Go With Your Ethical Gut!

In an interesting article titled Why Your Gut Is More Ethical Than Your Brain the authors examine the role of ethics in industry. They begin by saying:
It's believed that to live ethically, we must engage our reason, which reins in the whims and follies of emotion. Ethics, then, is heavy on Spock and light on Sally Struthers. But what if unethical behavior is actually spurred, rather than prevented, by reason?
The piece goes on to report about a series of experiments that tested the decisions of participants to cheat or be fair.
The results looked like this:
  • Some were encouraged to think rationally about the situation and to ignore their emotions. Equipped with this advice, the great majority (69%) analyzed the situation and con-cluded that they should screw their partners.
  • Others were primed to "make decisions based on gut feelings." Their guts were pretty trustworthy: Only 27% lied.
They say most people do not think that our guts are good criteria for living though..
There's a twist: Even though the study shows that we would be treated better by people who trust their feelings, we're leery of them. When people were given a choice to interact with a rational decision-making partner or a gut-trusting one, 75% chose the rational partner.
Isn't it interesting how our brainy rationalizations seem to trump our gut? I wonder what it is about our brains that make us feel so safe? And what is it about our gut that makes us uncomfortable? I think that it might involve our desire to be in control of our lives. Dr Matthew Eliott puts it this way:
We think our job is to control our feelings ... we are uncomfortable when people feel deeply. In our desire to distance ourselves from feelings, we do great damage to souls and our own ability to feel love and compassion.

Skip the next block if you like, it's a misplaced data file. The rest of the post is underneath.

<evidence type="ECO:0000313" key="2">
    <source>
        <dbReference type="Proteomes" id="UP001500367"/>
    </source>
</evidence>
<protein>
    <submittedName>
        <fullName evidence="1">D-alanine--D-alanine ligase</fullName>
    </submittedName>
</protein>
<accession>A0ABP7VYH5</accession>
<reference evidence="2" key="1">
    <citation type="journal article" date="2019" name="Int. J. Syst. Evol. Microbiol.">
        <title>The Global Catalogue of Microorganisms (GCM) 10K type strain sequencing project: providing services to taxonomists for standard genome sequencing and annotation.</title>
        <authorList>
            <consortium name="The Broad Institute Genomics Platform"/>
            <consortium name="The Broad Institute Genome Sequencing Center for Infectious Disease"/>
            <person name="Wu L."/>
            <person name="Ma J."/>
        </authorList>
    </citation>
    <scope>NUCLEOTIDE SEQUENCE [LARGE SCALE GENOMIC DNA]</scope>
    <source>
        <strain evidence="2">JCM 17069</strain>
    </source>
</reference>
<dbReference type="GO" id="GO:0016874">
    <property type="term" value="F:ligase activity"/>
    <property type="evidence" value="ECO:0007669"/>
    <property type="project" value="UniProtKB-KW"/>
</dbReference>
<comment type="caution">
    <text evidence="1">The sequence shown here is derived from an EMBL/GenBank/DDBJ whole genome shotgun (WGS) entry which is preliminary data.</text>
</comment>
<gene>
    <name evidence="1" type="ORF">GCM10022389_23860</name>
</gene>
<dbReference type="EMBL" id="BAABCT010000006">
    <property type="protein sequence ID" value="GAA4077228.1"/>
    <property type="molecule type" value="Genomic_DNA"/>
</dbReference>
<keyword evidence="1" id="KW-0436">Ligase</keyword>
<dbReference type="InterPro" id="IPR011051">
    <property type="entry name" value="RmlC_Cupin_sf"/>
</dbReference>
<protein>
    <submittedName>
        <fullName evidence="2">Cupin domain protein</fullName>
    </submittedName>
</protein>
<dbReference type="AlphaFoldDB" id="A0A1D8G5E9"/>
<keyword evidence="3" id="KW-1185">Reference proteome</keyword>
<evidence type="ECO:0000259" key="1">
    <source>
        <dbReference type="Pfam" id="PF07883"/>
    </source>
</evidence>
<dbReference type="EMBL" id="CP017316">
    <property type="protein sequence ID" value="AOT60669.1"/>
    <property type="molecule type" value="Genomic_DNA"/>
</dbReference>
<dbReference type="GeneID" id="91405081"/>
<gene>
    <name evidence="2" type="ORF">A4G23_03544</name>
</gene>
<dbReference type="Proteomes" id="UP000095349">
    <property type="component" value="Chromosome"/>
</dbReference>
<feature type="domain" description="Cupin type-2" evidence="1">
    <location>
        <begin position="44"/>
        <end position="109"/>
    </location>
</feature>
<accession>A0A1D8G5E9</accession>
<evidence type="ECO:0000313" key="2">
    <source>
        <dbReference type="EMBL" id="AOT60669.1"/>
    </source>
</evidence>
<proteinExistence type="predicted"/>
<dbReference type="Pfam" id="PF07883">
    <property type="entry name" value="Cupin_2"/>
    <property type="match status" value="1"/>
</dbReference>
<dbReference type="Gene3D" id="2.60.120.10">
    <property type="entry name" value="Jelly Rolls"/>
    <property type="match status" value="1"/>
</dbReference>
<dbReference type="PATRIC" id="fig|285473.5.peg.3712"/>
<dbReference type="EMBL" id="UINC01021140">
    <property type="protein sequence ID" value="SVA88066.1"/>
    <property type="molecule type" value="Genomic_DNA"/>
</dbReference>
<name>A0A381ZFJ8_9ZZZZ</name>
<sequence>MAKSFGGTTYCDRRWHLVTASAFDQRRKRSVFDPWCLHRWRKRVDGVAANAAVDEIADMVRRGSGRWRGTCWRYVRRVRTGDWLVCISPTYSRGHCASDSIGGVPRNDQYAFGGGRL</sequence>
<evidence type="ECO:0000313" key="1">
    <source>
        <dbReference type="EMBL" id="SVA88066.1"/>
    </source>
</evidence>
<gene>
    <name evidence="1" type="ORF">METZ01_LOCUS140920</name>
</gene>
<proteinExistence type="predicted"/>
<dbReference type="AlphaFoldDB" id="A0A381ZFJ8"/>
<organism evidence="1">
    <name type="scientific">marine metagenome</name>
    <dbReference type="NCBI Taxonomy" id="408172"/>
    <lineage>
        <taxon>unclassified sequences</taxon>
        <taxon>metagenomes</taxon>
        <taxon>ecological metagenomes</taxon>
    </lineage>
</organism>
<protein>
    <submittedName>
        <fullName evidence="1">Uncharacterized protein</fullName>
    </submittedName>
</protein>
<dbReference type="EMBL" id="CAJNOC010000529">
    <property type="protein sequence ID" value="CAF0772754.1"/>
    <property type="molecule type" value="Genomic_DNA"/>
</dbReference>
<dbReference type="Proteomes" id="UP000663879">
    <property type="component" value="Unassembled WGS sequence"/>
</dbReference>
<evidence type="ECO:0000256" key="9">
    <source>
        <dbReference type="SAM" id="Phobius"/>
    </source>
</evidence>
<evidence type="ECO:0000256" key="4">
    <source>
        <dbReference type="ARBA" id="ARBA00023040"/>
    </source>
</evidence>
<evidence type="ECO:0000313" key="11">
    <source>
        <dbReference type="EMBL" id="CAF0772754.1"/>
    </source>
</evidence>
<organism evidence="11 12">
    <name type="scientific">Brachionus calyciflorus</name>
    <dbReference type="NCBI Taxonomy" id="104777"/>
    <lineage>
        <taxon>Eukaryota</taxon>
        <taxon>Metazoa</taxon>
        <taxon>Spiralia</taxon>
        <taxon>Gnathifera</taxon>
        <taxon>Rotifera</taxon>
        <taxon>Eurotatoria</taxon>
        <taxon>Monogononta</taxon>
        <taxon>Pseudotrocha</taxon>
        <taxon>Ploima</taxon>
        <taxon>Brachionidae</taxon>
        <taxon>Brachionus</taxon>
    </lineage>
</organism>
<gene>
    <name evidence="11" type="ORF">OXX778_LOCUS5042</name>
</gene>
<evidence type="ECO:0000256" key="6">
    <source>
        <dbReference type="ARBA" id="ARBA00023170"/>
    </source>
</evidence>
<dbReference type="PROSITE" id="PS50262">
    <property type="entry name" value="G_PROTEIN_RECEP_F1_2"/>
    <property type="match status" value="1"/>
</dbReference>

I think that we find our conscience in our gut. When we go with our gut we go with our moral center. I think that is why our gut will always be more ethical than our brains.

What do you think? Are you most comfortable living from your brain or your gut?


  1. First, I go with the word of God. I don't mean to sound santimonious, I have spent quite some time trying to develop that habit not to mention it. Second, the gut is probably the conscience. The conscience is a gift from God to alert us to sin or to wrong in order to forsake, confess that wrong, and be restored to full fellowship with God. The brain can reason beyond pangs of guilt, or pangs of conscience and deceive us.

  2. @Gregg - The problem I had in my Fundie years was the way that I used and lived out the scriptures in a very legalistic way. It created a self-righteousness in me that often alienated me from others.

    I think that the gut is that place of life within us that is sometimes called the spirit or heart or soul or innermost being. It is the place that knows (ala James 4:17) the right thing to do or not to do. I wrote something here thay describes my thinking a bit fuller.

  3. Great piece I enjoyed reading it and think you are right on.

  4. Hi Bob,

    I once think that our mind (intellect) guides our decision making. My research has shown that it is our 'gut' or 'emotional side' or what is called the biblical 'heart' that actually guides our decision-making. My research are is on Christian spiritual formation. Thanks for a good post.

  5. Bob, I've been reading Jonah Lehrer's How We Decide. It basically says that neuroscience now proves that without the "gut" (or emotional response) we would never make decisions at all. If all we have is rational ability, our brains would forever analyze the minutia of variables. Our "gut" tells us when to stop analyzing and gives the moral weight needed to choose. It's an interesting read.

  6. Thanks Missy! Seems even more the reason to do all we can do to strengthen our ethical gut.


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